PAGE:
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Uncle Jack Fultz’s Memories of Carter County: The railroad legacy

Jeremy D. Wells
Carter County Times

Carter County has an interesting relationship with the railroads. Once the life blood of the county and her early industries, like lumber and refractories, they also helped connect the disparate communities of a large county like Carter in a way they otherwise wouldn’t have been in the days before the automobile. 

Though her communities haven’t heard a lonesome train whistle in quite some time, Carter County still bears markers of her railway heyday – from train bridges and abandoned rail beds to the Depot building in Olive Hill.

When trains were a regular part of travel through the county, though, they were also a potential danger. Throughout 1918 and 1919 the editors of the Carter County Herald railed about the need for a safe crossing and stricter enforcement of speed limits through town – seizing on an April 1919 incident where a seven-year-old girl was nearly hit by a train to support a proposed decrease of the speed limit from 12 mile per hour to 6 mile per hour. 

In the fall of 1920, after fighting “for the past seven years” the Herald and her allies were successful in convincing the Olive Hill city council to close a “Death Trap,” when that body passed an ordinance forcing the C&O Railroad to “place gates or a watchman at the main crossing in Olive Hill.” In October of that year, a month after the passage of the ordinance, the C&O began compliance. While it was too late for lives already lost, the paper praised the move as a future lifesaving change.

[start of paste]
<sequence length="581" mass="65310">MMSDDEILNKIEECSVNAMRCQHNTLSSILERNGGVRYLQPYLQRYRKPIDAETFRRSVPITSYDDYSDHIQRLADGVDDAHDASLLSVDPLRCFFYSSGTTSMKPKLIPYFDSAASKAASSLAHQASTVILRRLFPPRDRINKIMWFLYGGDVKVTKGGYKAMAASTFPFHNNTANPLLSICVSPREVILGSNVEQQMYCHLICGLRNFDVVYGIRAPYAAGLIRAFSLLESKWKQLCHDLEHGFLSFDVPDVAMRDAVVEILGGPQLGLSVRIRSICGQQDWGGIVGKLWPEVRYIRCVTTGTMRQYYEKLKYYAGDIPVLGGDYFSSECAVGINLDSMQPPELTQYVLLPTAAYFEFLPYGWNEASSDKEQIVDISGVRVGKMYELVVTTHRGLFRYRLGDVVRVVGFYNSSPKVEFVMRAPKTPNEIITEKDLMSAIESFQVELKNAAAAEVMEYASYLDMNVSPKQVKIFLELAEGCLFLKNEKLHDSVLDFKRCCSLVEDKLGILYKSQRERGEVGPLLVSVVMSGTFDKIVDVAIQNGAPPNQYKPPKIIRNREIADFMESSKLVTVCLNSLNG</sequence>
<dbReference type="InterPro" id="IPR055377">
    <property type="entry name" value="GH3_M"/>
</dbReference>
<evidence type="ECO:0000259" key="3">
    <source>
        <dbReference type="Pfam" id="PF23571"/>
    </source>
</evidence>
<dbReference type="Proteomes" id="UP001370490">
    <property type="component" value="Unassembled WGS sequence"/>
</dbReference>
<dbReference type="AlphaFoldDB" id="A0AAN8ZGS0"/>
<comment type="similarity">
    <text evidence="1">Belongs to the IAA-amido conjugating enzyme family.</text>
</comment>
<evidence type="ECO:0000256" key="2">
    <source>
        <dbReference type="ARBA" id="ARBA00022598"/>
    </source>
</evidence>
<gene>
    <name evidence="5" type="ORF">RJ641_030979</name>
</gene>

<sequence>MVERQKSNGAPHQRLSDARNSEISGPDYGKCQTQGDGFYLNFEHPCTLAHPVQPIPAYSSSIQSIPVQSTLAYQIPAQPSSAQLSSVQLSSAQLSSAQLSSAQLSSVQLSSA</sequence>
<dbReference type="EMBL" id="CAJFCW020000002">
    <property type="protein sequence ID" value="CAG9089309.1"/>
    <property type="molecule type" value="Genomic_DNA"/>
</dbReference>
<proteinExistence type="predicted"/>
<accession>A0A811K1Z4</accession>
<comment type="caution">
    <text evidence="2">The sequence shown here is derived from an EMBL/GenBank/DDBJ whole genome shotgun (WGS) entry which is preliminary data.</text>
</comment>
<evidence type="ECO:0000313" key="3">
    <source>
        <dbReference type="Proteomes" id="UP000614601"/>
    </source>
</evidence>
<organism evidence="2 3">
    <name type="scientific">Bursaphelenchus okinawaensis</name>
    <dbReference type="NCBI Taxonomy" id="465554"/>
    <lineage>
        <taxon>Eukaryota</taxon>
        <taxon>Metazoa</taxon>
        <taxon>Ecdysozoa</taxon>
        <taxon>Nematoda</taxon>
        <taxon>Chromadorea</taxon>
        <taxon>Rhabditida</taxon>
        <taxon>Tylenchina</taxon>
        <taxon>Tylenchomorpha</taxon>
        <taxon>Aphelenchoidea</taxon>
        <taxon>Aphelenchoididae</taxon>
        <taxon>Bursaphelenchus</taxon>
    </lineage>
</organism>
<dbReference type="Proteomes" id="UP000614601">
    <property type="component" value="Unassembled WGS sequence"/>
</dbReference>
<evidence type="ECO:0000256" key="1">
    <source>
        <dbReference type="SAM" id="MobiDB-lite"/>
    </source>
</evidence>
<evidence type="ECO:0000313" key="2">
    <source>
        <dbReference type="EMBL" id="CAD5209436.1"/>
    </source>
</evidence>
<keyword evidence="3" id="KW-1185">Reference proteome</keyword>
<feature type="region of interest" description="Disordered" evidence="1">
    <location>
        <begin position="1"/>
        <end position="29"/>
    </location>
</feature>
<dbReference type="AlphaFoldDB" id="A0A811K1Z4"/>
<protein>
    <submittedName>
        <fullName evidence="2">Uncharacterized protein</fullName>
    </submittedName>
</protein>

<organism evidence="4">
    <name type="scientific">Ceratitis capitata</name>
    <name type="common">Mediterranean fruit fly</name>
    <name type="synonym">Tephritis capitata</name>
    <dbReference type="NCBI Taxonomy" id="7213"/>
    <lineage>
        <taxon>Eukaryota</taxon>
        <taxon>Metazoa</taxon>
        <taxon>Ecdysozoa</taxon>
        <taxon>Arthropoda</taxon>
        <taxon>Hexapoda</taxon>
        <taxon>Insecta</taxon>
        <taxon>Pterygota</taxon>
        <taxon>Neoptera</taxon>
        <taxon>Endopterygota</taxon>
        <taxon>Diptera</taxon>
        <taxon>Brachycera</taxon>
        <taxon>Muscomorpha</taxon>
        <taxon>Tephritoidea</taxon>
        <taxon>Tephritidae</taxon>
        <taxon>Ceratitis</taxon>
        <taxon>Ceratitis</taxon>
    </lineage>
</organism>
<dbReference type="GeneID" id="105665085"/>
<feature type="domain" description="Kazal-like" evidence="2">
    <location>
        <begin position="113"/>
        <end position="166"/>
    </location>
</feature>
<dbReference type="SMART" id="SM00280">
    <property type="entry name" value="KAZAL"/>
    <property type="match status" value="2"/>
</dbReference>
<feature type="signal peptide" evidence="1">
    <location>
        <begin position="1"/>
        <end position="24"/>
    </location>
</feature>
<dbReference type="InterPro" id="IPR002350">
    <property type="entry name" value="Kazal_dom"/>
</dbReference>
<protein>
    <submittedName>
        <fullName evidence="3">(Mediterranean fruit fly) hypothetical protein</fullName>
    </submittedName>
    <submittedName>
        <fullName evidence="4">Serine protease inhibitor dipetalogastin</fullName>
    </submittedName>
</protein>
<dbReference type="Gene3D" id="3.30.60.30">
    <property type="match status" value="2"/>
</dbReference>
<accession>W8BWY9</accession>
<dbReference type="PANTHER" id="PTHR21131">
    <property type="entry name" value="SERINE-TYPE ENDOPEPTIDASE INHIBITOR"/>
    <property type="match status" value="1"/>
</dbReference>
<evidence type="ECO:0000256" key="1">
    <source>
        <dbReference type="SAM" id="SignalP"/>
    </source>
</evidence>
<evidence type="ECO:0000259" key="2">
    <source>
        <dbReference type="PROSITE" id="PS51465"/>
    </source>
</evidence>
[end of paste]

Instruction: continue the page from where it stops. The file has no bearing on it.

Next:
Unfortunately for a certain gosling, there was no saving it from the Blue Goose, the commuter train that ran on EK Railway lines out of Grayson. In January 1922, running late and with a group of passengers wanting to catch the C&O train from Hitchins before its departure, it was speeding down the line with an inexperienced brakeman when the unfortunate gosling wandered into its path. 

“(M)other ‘Goose’ was soon hovering her beloved ‘Goslin’ under the shadow of her wing,” the paper read, in a darkly humorous, yet apt, metaphor. 

So, while the county may have lost some of the romance of the rails when the C&O and the EK pulled up tracks and left, young geese across the county can breathe easier knowing they won’t fall victim to the Blue Goose anytime soon. 

Editor’s Note: This is the 41st in a series of articles drawn from historical newspaper clippings in the collection of the late Jack Fultz.

Visit us online for a full list of reference articles. 

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